For side effects:
The hospital’s Pharmacy nurse educator educates patients regarding any new medications. Led by Edgar Gonzalez, PharmD, the educator changed her wording to emphasize side effects and began using highlighter on the papers she gives patients so they can easily find the side effects. Also, when the Pharmacy Nurse Educator is not available, she notifies the Joint Center leadership team. This allows the nurses the opportunity to seamlessly pick up the education. The Nurse Manager implemented the use of a side effects poster. The poster was placed in each room. It instructs the patient to be involved with their care and ask questions about their medication. We encourage the patient to ask if their nurse doesn’t explain side effects to them. This allows the patient to become more involved in their care and allows them to develop a rapport and to establish trust with the nurse. We also educated the nurses on the safety of patients knowing their side effects and we pre-printed the most commonly used drug education pamphlets and placed them in the medication room for the nurses to have easy access while preparing their medications.
What were the outcomes?
Our side effect scores became not only the best practice of the hospital, but also improved from the 25th to the 90th percentile nationally. Our pain well-controlled scores improved from the 25th to the 75th percentile nationally, just two percentage points below the 90th percentile. In addition to these two focused improvements, we saw an increase in our H-CAHPS overall rating top box score of an outstanding 21%! The unit’s overall rating score was the best practice for our facility and in the top 10% nationally, surpassing our 90th percentile goal. Our call light frequency decreased and the patients and the nurses were more in tune to when the next dose of pain medications were due. Furthermore, the patients were less apprehensive and anxious for the next dose because they knew when it could be given.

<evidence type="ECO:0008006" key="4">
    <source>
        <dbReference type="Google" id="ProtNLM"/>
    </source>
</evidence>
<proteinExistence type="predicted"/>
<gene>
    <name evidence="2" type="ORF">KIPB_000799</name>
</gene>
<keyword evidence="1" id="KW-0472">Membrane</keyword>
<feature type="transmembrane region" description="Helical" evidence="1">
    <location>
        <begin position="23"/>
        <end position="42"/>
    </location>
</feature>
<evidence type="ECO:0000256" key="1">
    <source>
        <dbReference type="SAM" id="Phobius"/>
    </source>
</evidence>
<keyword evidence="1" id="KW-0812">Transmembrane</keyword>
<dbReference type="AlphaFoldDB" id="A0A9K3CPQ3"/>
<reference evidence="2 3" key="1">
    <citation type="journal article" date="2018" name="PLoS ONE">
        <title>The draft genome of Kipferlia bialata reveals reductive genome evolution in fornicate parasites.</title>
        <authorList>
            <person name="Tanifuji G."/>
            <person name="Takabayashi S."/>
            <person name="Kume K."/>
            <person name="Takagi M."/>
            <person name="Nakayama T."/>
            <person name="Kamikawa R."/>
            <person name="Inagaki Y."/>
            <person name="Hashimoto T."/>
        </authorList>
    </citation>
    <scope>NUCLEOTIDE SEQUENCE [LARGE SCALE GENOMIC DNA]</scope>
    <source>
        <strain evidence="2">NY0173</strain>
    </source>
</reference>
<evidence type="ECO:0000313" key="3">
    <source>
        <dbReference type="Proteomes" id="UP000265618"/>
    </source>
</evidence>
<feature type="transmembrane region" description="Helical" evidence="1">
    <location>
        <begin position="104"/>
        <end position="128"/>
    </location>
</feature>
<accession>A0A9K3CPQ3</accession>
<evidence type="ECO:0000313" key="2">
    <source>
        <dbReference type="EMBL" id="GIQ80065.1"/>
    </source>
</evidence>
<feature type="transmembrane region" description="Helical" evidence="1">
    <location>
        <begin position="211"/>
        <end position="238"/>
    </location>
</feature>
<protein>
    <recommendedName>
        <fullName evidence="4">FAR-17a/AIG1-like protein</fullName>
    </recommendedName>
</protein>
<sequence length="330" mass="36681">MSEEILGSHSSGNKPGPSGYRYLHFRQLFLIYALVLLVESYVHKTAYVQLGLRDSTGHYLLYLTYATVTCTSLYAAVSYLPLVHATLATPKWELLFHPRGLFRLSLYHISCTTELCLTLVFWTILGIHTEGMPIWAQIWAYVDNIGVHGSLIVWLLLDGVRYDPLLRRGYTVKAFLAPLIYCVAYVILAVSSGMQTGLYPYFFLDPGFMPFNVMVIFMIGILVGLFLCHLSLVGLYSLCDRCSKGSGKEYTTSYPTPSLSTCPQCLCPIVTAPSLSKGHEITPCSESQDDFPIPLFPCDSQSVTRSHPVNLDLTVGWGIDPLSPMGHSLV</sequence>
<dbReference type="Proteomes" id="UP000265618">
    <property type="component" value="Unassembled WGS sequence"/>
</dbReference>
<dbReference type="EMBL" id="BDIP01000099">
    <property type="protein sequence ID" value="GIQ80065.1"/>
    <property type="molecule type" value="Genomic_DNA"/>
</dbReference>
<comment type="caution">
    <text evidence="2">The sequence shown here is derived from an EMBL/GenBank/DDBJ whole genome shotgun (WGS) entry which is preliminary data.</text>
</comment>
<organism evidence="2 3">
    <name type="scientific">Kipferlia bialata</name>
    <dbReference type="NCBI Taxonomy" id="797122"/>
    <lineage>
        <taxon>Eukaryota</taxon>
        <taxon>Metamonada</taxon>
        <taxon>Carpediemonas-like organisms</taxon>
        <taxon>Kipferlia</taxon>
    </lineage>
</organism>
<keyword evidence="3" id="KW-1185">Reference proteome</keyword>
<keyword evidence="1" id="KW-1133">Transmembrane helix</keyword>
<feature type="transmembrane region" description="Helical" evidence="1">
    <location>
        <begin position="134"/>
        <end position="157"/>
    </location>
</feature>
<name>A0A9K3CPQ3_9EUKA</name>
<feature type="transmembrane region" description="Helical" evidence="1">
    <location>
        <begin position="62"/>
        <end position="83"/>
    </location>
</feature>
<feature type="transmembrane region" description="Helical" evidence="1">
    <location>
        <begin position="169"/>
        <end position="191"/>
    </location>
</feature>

About Cabell Huntington Hospital
Cabell Huntington Hospital is a 313-bed major teaching hospital with a Level II Joint Trauma Center located in Huntington, West Virginia. The Total Hip and Knee Replacement Program received Disease-Specific Certification through The Joint Commission for both total hip replacement and total knee replacement November 9, 2010. HealthGrades has named Cabell Huntington Hospital one of "America’s 100 Best Hospitals for Joint Replacement.” Additionally, Cabell Huntington Hospital and the Department of Orthopedic Surgery at the Marshall University Joan C. Edwards School of Medicine are ranked #1 in West Virginia for overall orthopedic services and joint replacement, according to the 11th Annual HealthGrades Hospital Quality in America Study and #1 in West Virginia and the Tri-State Area for Major Orthopedic Surgery, Spinal Surgery and Joint Replacement by CareChex, the hospital quality ratings service of The Delta Group.